Patient stabilisation should continue with administration of fluid therapy, Hartmanns/ Lactated Ringers solution is an appropriate selection (see fluid therapy section for further details). Regular monitoring of the cardiovascular system should be performed to assess patient response to fluid therapy.  Following analgesia administration and during initial fluid therapy, further diagnostics may be possible, including abdominal radiography to confirm GD or GDV, followed by gastric decompression. Orogastric intubation may be possible in certain patients, otherwise percutaneous decompression may be performed. Gastric decompression is an important procedure to reduce the risk of cardiovascular collapse during induction of anaesthesia. Continuous monitoring of ECG is useful to detect the presence of any ventricular arrhythmias that are common with this disease presentation. Recent evidence has suggested that the early use of a lidocaine IV bolus followed by infusion (2mg/kg followed by 50mcg/kg/min) is beneficial, in terms of reduced occurrence of cardiac arrhythmias, risk of acute kidney injury and hospitalisation time. Commencement of a lidocaine infusion may therefore be considered following initial triage and should be continued throughout the peri-operative period. Close monitoring should be paid for any early signs of toxicity, including nausea and tremors.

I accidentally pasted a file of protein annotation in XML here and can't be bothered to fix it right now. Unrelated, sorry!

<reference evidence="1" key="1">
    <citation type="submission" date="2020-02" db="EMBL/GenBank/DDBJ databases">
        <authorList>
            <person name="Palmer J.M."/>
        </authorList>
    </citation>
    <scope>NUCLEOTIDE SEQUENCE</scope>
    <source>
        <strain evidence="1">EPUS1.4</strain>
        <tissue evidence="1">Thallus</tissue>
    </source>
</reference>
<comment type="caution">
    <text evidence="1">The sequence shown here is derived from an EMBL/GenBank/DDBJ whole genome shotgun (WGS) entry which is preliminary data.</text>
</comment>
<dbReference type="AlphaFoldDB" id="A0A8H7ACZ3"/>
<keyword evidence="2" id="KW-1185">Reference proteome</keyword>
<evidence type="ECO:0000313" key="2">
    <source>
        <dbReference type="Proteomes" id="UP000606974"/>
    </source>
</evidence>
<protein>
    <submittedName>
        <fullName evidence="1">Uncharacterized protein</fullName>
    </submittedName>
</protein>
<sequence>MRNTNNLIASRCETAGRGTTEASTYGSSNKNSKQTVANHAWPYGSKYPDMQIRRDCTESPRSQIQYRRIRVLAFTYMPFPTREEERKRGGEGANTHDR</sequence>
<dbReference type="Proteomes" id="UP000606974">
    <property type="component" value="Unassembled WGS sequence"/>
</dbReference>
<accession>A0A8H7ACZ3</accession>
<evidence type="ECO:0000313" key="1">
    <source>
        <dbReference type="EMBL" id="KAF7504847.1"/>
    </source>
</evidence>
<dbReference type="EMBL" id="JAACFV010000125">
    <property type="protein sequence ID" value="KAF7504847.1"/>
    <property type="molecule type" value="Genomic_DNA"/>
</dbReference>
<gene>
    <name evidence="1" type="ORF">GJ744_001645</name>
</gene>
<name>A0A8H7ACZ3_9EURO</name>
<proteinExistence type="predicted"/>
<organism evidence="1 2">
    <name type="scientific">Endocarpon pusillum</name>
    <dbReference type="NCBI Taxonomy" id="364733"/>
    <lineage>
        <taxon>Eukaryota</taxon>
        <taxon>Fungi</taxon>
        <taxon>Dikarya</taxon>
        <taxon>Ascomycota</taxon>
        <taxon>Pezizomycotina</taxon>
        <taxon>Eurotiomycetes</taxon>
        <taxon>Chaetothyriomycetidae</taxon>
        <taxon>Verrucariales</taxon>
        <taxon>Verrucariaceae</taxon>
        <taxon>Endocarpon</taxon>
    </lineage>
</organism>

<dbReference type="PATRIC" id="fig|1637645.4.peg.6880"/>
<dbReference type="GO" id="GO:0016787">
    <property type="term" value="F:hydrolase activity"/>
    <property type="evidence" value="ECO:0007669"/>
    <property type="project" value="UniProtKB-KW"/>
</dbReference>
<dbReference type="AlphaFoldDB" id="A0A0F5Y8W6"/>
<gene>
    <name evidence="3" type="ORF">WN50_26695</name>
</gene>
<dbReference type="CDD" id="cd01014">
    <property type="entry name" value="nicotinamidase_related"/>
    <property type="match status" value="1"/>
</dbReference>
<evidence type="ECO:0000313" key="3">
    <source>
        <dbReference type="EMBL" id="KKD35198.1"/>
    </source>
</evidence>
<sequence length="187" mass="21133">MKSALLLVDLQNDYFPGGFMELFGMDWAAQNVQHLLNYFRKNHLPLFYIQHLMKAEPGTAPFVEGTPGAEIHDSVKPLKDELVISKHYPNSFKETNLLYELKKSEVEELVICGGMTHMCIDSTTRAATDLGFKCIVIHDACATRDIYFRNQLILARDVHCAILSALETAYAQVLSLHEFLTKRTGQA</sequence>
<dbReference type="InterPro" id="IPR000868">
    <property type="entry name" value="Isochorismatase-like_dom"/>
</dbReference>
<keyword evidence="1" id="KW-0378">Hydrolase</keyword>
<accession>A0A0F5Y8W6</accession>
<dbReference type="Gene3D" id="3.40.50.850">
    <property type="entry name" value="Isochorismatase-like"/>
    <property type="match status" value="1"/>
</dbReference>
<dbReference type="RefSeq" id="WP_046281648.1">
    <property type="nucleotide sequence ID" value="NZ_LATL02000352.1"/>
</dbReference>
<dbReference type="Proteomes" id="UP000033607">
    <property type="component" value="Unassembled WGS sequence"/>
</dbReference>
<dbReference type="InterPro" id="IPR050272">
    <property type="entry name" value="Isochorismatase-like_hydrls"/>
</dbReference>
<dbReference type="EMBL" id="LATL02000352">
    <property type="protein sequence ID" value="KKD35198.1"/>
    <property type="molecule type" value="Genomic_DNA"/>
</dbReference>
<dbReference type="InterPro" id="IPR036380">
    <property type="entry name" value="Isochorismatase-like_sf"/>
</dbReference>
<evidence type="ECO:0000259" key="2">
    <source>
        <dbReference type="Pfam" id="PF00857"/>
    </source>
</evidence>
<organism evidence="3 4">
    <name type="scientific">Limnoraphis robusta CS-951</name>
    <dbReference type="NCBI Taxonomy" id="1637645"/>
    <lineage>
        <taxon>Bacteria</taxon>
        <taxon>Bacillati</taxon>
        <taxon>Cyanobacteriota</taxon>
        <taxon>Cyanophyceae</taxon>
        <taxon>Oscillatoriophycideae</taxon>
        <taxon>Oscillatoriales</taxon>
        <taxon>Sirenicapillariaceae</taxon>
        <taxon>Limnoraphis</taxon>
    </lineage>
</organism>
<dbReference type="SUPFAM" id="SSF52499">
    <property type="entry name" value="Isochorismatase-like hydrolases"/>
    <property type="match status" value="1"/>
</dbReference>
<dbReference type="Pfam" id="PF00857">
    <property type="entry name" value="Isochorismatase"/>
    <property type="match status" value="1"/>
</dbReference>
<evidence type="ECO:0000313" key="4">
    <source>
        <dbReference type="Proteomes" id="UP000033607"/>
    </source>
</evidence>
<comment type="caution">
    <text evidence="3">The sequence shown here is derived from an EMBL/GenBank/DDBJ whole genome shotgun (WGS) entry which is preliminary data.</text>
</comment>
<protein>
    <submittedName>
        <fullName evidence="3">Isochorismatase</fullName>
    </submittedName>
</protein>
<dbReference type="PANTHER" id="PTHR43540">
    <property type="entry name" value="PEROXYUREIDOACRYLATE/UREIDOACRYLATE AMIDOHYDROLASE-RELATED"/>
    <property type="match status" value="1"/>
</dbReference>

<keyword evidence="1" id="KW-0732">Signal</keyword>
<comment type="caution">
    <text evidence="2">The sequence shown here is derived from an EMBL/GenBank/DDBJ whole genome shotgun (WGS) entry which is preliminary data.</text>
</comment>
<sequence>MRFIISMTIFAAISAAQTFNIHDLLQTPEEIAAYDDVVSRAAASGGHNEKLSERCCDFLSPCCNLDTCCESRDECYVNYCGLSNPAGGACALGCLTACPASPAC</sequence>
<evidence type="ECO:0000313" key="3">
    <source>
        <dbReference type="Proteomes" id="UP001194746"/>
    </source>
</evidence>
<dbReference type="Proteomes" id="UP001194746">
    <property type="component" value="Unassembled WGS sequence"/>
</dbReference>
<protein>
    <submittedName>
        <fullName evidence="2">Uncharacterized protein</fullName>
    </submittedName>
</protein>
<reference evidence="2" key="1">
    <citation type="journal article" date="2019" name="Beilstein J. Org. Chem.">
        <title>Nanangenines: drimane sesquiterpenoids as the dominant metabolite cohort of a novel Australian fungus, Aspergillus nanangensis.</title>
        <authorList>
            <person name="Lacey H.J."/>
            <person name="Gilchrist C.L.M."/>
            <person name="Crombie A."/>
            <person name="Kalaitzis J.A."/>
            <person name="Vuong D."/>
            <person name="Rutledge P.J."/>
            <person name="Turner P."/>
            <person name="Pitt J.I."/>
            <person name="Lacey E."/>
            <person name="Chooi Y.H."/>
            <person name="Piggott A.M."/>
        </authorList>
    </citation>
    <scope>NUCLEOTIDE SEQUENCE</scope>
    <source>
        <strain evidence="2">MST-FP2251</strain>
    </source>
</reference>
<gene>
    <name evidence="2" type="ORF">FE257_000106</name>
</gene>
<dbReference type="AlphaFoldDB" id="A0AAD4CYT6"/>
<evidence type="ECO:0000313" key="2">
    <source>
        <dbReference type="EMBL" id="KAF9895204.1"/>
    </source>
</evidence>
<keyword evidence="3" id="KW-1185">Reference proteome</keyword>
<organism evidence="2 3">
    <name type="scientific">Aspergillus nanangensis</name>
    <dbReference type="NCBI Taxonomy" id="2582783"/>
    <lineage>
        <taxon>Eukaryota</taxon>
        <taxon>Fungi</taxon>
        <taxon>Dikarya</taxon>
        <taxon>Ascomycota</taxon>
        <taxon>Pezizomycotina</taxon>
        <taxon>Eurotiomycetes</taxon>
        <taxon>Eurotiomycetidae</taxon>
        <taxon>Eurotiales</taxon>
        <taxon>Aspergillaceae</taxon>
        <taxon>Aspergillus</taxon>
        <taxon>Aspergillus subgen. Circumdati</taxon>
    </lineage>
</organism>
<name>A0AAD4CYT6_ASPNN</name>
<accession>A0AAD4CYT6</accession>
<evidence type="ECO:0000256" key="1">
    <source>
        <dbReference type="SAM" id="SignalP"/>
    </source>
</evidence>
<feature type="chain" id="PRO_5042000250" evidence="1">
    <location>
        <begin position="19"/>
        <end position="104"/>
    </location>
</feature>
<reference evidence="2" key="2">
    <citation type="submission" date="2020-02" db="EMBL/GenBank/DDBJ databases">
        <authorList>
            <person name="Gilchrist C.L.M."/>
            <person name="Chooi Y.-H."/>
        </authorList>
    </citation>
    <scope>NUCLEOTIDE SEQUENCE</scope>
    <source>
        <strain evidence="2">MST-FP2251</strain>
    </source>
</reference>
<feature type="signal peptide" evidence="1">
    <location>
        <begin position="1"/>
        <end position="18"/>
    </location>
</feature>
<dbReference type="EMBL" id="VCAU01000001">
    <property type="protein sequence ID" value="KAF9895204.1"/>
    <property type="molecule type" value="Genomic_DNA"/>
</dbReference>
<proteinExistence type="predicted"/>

Blood work